Ancient Celtic fare Much is known about what ancient Celtic foods, dining customs, and cooking methods: "The eating and feasting habits of the Celts were recorded by a number of classical writers, the most important of these being Posidonius, a Syrian Greek philosopher who in his Histories provides eyewitness accounts of the Gauls in the 1st Century BC. Detailed accounts are also found throughout the corpus of early medieval Irish saga literature, much of which is believed to reflect Iron Age Celtic society.
Although his work does not survive intact, it was an important sources of information for a number of later Greek writers, notably Diodorus Siculus (1st century BC) and Athenaeus (fl. Athenaus, quoting Posidonious, describes the informal feasting arrangements of the Celts as follows: 'the Celts place dried grass on the floor when they eat their meals, using tables which are raised slightly off the ground.' The classical material indicates that the feast was centered around the cauldron and roasting spits and was characterized by an abundance of roasted and boiled meat, which were eaten with bare hands...feast was a ceremonial manifestation of the warfaring nature of society." ---Oxford Compantion to Food, Alan Davidson [Oxford University Press: Oxford] 1999 (p.
The wheat was then winnowed and baked, and saddle querns were used to grind it into flour.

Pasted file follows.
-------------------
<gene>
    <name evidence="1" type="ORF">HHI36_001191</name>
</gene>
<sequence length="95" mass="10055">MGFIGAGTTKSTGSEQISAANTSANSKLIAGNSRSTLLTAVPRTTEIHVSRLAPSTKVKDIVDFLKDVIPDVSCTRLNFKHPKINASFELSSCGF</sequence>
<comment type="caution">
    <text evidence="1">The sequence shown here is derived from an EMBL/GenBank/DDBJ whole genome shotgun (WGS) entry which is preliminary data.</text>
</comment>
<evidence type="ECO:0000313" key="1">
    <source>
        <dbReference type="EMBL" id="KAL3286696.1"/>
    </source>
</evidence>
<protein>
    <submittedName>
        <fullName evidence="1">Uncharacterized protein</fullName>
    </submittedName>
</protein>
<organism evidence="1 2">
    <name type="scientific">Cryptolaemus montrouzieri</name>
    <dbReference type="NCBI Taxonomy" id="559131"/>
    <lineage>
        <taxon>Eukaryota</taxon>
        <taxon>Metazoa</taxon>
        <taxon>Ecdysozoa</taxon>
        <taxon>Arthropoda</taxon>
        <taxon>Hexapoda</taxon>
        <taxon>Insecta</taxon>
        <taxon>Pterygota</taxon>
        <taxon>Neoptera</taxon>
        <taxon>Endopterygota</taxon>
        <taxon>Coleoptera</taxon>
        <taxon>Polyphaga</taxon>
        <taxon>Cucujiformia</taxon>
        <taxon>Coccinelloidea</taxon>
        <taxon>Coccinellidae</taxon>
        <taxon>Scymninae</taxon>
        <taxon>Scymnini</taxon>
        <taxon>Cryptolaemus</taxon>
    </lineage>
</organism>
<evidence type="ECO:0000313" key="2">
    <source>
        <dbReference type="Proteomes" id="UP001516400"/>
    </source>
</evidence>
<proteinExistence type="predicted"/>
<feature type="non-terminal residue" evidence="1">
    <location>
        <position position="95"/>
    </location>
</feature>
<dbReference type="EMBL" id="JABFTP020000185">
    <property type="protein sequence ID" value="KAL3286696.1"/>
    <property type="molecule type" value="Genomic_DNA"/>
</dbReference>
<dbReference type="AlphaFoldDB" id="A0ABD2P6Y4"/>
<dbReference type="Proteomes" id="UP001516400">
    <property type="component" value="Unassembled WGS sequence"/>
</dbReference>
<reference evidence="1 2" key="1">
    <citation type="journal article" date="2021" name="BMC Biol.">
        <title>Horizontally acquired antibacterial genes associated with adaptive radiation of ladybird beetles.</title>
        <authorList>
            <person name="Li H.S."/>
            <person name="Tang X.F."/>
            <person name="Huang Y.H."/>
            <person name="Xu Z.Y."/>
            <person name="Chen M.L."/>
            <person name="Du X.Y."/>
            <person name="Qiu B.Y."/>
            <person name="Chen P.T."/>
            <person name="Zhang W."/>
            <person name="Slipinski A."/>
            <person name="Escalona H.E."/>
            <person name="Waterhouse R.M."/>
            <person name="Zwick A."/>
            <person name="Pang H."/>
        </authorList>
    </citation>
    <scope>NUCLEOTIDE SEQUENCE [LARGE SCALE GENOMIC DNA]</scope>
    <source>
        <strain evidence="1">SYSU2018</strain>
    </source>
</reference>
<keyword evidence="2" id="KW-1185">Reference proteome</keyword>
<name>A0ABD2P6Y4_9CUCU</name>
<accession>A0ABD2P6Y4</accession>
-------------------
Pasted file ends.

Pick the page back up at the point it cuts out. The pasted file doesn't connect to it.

The diners sat on the ground on straw or hides, and ate their meat with their fingers in a cleanly by leonine fashion, raising up whole limbs in both hands and biting off the meat, while any part that is hard to tear off they cut through with a small dagger which hangs attached to their swordsheath in its own scabbard'.
They were waited upon by t heir older sons and daughters.
According to an Italian recipes of the mid-second century BC, hams had to be covered with salt and steeped in their own brine for seventeen days, dried for two, rubbed over with oil and vinegar, and them smoked for a further two days.
It is likely that Celtic Britons followed similar practices, barring the oil and vinegar dressing." ---Food and Drink in Britain (p.
They were not liable to be broken through over-heating or by being accidentally dropped.
They were even more hygienic, for they could be cleaned with sand or ask and water more thoroughly than earthenware pots." ---Food and Drink in Britain From the Stone Age to the 19th Century, C. 67) [NOTE: This book is an excellent source for your project.68) "The Celts, who began to settle in Britain from the eighth century B.C., added hens, ducks, and geese to the list of Britain's domeseticated animals.Their vessels of riveted sheet bronze were seen and copied by itinerant Irish smiths about the eighth or seventh century BC.Soon cauldrons began to made in Britain too, though there were rare at first and were probably reserved for ritual meals rather than everyday use. The new containers could be placed directly over the flames of a fire.1217-8) [NOTE: page 1217 contains a summary of foods known in the British Isles prior to the Celts. Lucas, Gwerin: A Half-Yearly Journal of Folk Life, Volume III, No. This scholarly article is not available via the Internet or academic databases.